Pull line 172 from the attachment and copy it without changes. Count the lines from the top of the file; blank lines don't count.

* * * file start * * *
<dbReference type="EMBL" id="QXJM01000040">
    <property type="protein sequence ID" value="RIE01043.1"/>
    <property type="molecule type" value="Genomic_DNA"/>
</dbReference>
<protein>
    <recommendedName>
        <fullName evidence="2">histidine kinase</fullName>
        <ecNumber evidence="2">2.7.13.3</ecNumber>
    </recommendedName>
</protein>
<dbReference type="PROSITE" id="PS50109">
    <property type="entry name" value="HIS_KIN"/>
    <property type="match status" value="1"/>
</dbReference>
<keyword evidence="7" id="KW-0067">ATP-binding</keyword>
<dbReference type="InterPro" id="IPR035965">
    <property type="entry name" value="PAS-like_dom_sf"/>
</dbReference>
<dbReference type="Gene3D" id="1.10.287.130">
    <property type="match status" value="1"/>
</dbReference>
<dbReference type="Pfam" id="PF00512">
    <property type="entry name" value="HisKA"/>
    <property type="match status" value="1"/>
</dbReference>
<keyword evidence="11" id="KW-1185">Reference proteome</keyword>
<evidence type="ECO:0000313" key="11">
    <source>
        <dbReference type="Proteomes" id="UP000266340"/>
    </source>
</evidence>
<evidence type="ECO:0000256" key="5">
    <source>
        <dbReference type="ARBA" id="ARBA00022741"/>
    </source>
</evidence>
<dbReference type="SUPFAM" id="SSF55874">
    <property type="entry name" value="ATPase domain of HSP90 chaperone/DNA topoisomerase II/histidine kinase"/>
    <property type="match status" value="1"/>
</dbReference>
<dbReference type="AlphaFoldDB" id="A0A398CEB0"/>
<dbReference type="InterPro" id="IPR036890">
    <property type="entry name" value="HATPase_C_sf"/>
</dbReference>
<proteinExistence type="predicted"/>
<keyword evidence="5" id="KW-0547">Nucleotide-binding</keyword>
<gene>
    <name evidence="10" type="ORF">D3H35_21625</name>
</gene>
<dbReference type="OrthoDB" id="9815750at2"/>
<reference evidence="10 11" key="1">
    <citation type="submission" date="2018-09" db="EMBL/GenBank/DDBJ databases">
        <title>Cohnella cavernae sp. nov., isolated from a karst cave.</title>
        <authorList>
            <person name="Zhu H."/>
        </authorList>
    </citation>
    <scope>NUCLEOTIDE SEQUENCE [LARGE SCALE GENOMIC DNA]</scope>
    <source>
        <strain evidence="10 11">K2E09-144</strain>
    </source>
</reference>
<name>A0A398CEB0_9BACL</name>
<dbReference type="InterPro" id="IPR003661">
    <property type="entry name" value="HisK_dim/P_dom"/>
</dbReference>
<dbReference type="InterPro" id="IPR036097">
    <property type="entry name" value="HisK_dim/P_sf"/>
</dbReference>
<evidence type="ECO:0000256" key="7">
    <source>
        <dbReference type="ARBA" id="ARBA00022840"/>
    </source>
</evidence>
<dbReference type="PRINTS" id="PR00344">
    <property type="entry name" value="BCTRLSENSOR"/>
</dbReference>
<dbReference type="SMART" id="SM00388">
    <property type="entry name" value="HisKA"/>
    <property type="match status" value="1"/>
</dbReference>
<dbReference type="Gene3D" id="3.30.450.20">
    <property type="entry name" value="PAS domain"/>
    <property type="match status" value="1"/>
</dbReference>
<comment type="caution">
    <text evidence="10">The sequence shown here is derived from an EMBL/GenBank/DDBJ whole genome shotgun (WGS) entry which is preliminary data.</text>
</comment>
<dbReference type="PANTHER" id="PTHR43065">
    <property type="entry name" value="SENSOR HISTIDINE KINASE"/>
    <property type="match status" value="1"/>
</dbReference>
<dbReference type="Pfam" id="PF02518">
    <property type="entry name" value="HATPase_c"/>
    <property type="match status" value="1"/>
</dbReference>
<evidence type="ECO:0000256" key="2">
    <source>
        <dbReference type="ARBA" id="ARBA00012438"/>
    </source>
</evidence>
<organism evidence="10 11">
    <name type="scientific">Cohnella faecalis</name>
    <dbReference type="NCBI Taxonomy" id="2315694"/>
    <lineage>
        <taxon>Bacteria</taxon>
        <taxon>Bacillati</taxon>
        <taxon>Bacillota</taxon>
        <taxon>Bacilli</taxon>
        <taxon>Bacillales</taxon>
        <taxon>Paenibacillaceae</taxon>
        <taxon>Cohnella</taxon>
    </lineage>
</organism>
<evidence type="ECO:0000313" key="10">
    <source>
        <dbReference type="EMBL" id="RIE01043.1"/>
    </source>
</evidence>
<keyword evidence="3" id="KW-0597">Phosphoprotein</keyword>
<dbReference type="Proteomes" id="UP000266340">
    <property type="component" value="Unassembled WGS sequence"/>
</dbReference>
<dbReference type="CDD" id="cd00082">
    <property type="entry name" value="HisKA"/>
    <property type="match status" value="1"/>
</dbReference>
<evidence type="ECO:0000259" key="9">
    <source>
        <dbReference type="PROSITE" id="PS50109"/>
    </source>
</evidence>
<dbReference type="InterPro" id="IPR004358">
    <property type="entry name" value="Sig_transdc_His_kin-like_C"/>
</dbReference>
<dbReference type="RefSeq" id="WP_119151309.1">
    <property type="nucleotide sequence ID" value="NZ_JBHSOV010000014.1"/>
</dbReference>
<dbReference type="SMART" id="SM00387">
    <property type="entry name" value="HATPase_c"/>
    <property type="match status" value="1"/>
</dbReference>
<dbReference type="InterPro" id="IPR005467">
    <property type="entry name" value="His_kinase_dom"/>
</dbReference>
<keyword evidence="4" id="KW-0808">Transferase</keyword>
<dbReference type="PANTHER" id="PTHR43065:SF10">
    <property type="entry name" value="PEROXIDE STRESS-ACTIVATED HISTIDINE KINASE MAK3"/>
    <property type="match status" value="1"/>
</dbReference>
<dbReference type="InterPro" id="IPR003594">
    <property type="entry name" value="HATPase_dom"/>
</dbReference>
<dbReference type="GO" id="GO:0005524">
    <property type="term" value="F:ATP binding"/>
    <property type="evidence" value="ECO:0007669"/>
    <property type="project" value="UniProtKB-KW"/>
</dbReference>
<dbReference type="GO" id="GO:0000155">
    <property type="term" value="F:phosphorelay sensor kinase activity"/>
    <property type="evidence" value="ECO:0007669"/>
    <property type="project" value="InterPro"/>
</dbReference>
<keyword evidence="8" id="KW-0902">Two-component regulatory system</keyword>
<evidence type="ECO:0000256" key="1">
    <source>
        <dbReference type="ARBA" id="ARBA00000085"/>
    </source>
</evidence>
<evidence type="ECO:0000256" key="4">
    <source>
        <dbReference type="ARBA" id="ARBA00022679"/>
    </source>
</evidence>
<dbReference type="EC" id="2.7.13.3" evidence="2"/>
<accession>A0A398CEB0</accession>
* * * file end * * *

        <dbReference type="ARBA" id="ARBA00022679"/>